A phobia is an irrational, fearful anxiety response to a specific object or situation. Phobias are extremely common, in fact, about 10 percent of people in the U.S. experience phobias, according to the National Institute of Mental Health (NIMH). Stressful experiences and traumatic events during childhood can trigger the development can of specific phobias. Phobias can also be learnt by children from their surroundings, or even by a parent/household member. According to Mowrer (1947), the original learnt fear is required by classical conditioning (learning by association) and is then maintained by operant conditioning (learning by reinforcement). There are actually three main types of phobias:
- Specific phobia: phobia of an object, such as an animal, body part or situation such as flying, heights or injections.
- Social phobia: fear of a social situations or public speaking or using a public restroom.
- Agoraphobia: fear of being outside, especially in a public place. (these are generally the most dangerous and restricting)
Surprisingly, phobias are extremely treatable. According to psychologists, phobias are learnt via classical conditioning, hence they can be unlearned using the same process. It is based on the theory that it is impossible to simultaneously be in a state of relaxation and fear at the same time (reciprocal inhibition).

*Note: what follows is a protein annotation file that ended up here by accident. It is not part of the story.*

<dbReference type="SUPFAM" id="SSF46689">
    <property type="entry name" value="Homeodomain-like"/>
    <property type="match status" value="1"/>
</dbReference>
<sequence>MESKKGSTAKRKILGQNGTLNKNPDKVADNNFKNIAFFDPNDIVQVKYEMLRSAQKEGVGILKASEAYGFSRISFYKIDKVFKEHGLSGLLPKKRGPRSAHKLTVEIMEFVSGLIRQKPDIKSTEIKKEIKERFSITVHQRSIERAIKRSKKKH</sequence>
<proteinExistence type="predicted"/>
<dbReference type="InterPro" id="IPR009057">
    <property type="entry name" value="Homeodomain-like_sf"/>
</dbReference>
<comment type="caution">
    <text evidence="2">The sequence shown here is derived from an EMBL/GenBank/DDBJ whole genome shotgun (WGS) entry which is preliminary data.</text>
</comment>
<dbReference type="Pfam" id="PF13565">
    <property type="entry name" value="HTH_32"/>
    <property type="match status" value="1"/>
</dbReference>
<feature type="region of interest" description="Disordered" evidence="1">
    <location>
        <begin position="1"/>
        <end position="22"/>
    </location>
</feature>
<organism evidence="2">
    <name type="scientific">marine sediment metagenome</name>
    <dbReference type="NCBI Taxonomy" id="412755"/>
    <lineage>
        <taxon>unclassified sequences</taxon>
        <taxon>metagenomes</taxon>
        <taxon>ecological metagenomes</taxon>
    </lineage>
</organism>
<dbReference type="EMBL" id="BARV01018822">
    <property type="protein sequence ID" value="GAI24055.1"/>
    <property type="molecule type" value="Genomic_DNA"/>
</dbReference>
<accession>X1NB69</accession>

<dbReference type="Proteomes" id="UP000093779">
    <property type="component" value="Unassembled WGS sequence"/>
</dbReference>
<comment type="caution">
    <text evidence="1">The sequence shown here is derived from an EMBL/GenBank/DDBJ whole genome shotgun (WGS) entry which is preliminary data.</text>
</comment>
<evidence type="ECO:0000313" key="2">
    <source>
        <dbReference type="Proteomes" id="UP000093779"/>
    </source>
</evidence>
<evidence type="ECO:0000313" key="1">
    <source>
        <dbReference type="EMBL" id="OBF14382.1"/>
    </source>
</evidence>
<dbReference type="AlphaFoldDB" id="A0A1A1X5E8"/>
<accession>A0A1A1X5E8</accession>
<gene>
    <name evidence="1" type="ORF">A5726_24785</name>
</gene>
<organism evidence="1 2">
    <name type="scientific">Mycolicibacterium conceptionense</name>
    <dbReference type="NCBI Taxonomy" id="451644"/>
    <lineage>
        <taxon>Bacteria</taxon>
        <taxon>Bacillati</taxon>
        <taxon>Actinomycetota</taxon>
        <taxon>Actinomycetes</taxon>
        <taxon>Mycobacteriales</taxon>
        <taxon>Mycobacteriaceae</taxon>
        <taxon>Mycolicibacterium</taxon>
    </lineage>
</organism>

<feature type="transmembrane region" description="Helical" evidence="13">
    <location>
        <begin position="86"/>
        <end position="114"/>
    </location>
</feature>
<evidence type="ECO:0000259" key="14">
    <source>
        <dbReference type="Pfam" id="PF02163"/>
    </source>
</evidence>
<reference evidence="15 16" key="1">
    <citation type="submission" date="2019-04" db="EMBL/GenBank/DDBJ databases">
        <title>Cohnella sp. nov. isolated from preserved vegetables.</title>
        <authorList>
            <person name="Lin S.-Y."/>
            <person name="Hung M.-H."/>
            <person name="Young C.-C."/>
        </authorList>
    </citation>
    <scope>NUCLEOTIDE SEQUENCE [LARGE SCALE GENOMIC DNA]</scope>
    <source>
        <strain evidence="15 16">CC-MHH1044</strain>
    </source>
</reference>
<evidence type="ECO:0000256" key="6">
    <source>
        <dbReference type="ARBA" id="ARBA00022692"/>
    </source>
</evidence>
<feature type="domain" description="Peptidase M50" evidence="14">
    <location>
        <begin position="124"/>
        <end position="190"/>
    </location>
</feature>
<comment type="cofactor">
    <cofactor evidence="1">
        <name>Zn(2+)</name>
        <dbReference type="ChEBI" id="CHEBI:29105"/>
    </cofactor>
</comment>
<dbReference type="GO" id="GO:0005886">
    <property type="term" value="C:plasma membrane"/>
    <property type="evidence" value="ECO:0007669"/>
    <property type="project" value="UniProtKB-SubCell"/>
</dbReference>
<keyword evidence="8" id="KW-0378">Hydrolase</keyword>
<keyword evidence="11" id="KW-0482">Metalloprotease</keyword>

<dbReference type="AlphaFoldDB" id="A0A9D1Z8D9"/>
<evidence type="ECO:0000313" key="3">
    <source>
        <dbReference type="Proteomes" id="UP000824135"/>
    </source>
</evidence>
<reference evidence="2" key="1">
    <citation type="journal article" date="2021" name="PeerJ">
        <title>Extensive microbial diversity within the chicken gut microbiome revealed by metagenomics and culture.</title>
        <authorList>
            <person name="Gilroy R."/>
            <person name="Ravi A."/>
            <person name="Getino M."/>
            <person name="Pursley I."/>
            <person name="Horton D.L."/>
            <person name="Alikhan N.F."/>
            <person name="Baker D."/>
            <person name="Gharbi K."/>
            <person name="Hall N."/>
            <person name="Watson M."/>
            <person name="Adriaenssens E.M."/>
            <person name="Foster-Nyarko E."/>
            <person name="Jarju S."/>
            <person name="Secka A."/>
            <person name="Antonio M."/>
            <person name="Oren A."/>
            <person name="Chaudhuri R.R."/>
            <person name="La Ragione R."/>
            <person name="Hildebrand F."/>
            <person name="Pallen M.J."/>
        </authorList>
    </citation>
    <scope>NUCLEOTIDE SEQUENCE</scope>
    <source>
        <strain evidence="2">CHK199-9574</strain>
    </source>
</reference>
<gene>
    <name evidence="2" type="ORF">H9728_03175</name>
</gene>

The main ways to overcome your fears are:
- “Systematic desensitisation”, also known as behavioural therapy, where the patient is gradually exposed to their fear with a therapist. The patient is first taught relaxation techniques such as mediation, breathing exercises and mental imagery, before being slowly exposed to the fear. This is the most common and effective method of treating phobias.
- “Flooding” is the immediate and direct exposure of the patient to the phobic object or situation, such as taking a person with agoraphobia into a shopping centre. Although this is highly effective and quicker than the alternatives, it does have many ethical issues, hence it is not used as commonly.
If you have a phobia that you think is directly impacting your day-to-day life, talk to someone about it!